State v. EatonAnnotate this Case
199 Kan. 610 (1967)
433 P.2d 347
STATE OF KANSAS, Appellee, v. JACK C. EATON, Appellant.
Supreme Court of Kansas.
Opinion filed November 13, 1967.
Joel A. Sterrett, of Topeka, argued the cause and was on the brief for appellant.
Robert D. Hecht, County Attorney, argued the cause and Robert C. Londerholm, Attorney General, was with him on the brief for appellee.
The opinion of the court was delivered by
Defendant appeals from a conviction for escaping jail (K.S.A. 21-736). Having been convicted of two prior felonies he was sentenced to life imprisonment (K.S.A. 21-107a).
While defendant was being held in Shawnee county on criminal charges of burglary and larceny he escaped custody. He was apprehended and later convicted on the burglary and larceny charges. (See State v. Eaton, 199 Kan. 192, 428 P.2d 847.) This present appeal concerns only the conviction for escaping jail.
After his escape from custody in Shawnee county Jack C. Eaton was picked up by Missouri and Kansas authorities in Lone Jack, Missouri. A member of the Shawnee county sheriff's patrol was present at the time. Eaton was taken to the sheriff's office in Independence, Missouri, and from there to Kansas.
The defendant in the presence of his court appointed attorney waived trial by jury and entered a plea of not guilty. The trial and *611 sentencing proceedings were held before the court without a jury. He was found guilty.
The defendant raises three questions on appeal.
He first contends that K.S.A. 21-107a is unconstitutional because of failure to uniformly apply the act to all third time offenders and to apply the act in his case would deny him equal protection of the laws as required by Amendment 14 § 1 of the United States Constitution.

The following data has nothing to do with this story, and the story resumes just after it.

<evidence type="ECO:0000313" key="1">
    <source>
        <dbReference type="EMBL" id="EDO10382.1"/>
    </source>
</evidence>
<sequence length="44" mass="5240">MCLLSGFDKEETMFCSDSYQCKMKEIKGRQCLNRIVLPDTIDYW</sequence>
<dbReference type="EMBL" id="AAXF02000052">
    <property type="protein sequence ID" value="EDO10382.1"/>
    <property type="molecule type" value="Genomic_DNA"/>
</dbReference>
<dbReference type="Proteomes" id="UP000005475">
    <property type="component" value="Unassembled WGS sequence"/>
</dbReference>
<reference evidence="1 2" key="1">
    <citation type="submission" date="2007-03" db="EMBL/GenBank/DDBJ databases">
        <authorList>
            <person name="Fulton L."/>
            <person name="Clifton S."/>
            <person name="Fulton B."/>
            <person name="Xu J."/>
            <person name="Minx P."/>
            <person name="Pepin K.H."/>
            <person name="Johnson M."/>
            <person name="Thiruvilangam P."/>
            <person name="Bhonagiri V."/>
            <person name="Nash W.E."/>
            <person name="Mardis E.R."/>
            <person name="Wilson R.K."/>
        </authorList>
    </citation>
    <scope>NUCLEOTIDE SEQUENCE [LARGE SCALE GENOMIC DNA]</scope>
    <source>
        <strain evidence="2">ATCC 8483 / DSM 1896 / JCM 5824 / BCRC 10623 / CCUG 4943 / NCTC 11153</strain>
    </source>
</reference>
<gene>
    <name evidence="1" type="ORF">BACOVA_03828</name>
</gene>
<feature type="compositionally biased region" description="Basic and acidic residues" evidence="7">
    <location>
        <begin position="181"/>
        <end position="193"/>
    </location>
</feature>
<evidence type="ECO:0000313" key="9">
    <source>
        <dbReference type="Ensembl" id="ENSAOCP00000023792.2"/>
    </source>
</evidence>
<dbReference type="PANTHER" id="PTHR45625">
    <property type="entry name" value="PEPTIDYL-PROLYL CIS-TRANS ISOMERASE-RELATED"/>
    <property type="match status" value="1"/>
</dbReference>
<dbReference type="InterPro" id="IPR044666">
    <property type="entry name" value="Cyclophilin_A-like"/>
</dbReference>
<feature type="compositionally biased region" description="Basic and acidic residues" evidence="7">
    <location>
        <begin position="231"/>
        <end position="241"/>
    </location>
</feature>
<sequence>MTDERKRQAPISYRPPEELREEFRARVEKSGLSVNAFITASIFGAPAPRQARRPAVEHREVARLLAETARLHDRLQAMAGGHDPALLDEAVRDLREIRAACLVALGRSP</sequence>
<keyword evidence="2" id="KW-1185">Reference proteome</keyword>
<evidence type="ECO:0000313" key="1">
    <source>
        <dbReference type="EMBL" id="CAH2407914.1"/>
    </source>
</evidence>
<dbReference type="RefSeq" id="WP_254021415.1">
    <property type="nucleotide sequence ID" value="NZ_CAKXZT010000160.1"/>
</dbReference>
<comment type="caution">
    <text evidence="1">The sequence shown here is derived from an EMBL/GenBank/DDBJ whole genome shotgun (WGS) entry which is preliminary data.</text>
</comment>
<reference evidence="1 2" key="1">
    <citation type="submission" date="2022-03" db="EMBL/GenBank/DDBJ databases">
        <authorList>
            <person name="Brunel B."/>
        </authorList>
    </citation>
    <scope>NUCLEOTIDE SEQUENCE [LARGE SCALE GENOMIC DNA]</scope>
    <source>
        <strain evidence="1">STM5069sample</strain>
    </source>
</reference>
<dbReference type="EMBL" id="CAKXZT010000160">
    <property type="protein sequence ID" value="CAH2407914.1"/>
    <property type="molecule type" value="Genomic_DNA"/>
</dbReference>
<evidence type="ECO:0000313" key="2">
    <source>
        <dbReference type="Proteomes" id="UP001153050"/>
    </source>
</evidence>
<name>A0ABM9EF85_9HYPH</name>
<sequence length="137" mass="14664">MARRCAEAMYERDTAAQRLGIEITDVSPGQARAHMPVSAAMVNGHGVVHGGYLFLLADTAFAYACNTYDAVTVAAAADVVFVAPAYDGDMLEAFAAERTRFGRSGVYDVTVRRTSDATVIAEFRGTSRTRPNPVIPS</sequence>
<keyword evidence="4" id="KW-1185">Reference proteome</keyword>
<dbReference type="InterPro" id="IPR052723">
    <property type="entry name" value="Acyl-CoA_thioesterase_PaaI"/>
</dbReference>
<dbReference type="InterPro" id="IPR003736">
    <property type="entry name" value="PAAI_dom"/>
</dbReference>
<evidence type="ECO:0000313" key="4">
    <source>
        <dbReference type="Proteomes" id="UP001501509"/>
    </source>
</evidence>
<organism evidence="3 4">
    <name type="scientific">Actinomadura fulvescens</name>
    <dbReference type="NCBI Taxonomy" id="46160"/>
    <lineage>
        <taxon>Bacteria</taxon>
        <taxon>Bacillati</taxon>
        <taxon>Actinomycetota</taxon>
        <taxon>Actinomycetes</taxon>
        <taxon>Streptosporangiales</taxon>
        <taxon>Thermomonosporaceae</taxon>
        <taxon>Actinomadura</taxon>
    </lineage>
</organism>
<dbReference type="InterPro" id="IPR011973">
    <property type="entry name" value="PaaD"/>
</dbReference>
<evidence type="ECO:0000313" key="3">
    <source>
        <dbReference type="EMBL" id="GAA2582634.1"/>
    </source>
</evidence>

The record is devoid of any showing of inequality or lack of uniformity in applying the statute. The identical question has been answered by this court. A proper exercise of discretion by a county attorney in seeking to invoke K.S.A. 21-107a does not deprive one of due process or equal protection when the enhanced penalty is imposed. (In re Skinner, 136 Kan. 879, 18 P.2d 154; Gladen v. State, 196 Kan. 586, 413 P.2d 124; State v. Coutcher, 198 Kan. 282, 424 P.2d 865; Oyler v. Boles, 368 U.S. 448, 82 S. Ct. 501, 7 L. Ed. 446.)
Defendant's second contention is directed at jurisdiction of the trial court. He states that a violation of his rights of citizenship occurred when he was forced to return to Kansas to answer the charge of escaping jail.
When defendant was apprehended in Lone Jack, Missouri, he was found hiding in a closet, obviously under the influence of narcotics. While in the custody of the Missouri officers his lack of cooperation resulted in the application of some physical force by the Missouri officers. He testified on motion to quash the information that he was struck twice, was forcibly seated in a chair and would not have agreed to return to Kansas except for fear of the "Missouri officers." It appears from defendant's testimony that he received a "shot" administered by a nurse in the sheriff's office in Missouri. The injection was given at a time when he was under the influence of narcotics and had asked for a doctor. The nature and effect of this "shot" upon defendant is not shown in the record. The Kansas officers did not threaten or mistreat him. They returned him to Kansas for trial on the burglary and larceny charges.